Located off Highway 109 in Eureka, about ten minutes from Interstate 44, Rockwoods Reservation offers a variety of short hikes in a beautiful, quiet setting. The park features six hiking trails of varying difficulty levels and lengths up to 3.6 miles. The Lime Kiln Loop Trail, a 3.2-mile hike, passes by a 40-foot stone kiln, which, as its name suggests, was formerly used for burning limestone to make powder for mortar. The loop trail features a rocky elevation gain to get your heart pumping at the start of the hike but then levels off in the middle stretch before declining again. The 1.5-mile Trail Among the Trees is mostly paved but winds through an almost surreal stretch of new-growth forest and passes by a cave. In relatively close proximity to the city, Rockwoods Reservation offers an opportunity to see wild plant and animal life and natural resources while learning about St. Louis' industrial history.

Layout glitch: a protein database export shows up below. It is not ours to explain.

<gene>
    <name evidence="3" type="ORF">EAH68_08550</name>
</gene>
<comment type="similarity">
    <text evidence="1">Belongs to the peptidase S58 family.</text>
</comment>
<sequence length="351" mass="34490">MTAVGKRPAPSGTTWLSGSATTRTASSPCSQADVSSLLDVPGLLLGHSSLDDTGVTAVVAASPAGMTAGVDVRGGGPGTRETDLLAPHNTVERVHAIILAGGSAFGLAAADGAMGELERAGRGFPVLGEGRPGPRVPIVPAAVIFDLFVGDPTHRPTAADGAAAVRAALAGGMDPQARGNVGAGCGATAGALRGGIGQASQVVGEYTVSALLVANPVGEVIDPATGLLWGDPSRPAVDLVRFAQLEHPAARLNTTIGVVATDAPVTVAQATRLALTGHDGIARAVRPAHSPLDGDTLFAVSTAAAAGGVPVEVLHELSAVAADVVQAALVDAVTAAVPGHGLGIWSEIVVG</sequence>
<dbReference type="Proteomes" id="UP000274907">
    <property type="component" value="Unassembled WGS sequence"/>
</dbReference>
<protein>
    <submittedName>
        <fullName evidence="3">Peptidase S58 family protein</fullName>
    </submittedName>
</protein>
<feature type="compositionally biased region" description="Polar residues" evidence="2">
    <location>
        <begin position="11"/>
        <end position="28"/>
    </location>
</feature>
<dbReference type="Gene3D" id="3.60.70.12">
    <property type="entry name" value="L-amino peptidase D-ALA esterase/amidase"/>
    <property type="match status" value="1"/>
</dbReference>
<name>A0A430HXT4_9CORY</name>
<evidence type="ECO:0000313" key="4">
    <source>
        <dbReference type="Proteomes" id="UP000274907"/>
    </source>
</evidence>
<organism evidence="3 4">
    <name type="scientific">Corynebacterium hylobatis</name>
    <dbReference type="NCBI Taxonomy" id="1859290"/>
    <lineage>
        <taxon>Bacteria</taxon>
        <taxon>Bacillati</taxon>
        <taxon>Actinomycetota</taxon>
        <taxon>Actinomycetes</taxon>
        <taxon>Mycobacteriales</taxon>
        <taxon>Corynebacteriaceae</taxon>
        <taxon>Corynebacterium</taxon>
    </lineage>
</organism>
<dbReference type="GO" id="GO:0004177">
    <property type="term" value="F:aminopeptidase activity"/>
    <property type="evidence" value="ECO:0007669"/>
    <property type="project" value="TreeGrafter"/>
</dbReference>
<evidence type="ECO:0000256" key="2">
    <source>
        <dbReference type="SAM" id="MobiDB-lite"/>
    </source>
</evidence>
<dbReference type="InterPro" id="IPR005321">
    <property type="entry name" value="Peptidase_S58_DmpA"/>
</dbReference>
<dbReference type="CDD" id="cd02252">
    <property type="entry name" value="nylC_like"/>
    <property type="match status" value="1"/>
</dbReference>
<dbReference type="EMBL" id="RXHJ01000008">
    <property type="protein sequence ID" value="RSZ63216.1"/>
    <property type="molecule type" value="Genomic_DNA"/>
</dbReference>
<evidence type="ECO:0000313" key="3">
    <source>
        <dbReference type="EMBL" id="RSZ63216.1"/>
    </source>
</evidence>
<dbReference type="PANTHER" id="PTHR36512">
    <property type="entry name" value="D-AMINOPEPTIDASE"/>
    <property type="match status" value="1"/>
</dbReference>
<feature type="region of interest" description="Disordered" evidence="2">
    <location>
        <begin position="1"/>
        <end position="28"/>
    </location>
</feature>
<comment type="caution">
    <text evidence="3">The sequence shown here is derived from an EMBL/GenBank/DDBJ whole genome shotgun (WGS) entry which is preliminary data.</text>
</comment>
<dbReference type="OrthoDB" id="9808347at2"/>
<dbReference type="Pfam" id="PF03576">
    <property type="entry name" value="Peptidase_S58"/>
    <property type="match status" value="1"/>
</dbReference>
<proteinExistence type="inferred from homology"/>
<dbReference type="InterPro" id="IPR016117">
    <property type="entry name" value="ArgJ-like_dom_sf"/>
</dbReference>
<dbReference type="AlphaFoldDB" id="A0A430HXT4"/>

We could begin with the slides — the really fast one that leaves you skimming across the surface of the pool four stories below, or that loopy-doopy slide with more twists than a log flume. Perhaps we should discuss the lazy river? How we've spent hours just floating round and round. Then there's the beachlike wading pool that starts out a millimeter deep and gradually drops to a depth of three feet. And the fountains. Did we mention the fountains in the wading pool? We should talk about those. Or the diving boards in the big pool? The high dive is great for cannonballs. And speaking of the big pool, good golly, it's massive. Michael Phelps would probably tucker himself out swimming just one length in the lap lanes. And how about the crowd at this pool? Where else in St. Louis do you see such a diverse mix of people merrily enjoying themselves? Yes, we should probably mention all these things. But our favorite part of this gorgeous swimming pool? The frozen grapes for sale in Ziploc bags at the concession stand. So cool. So brilliant. So satisfying. Sort of like the Maplewood Family Aquatic Center itself.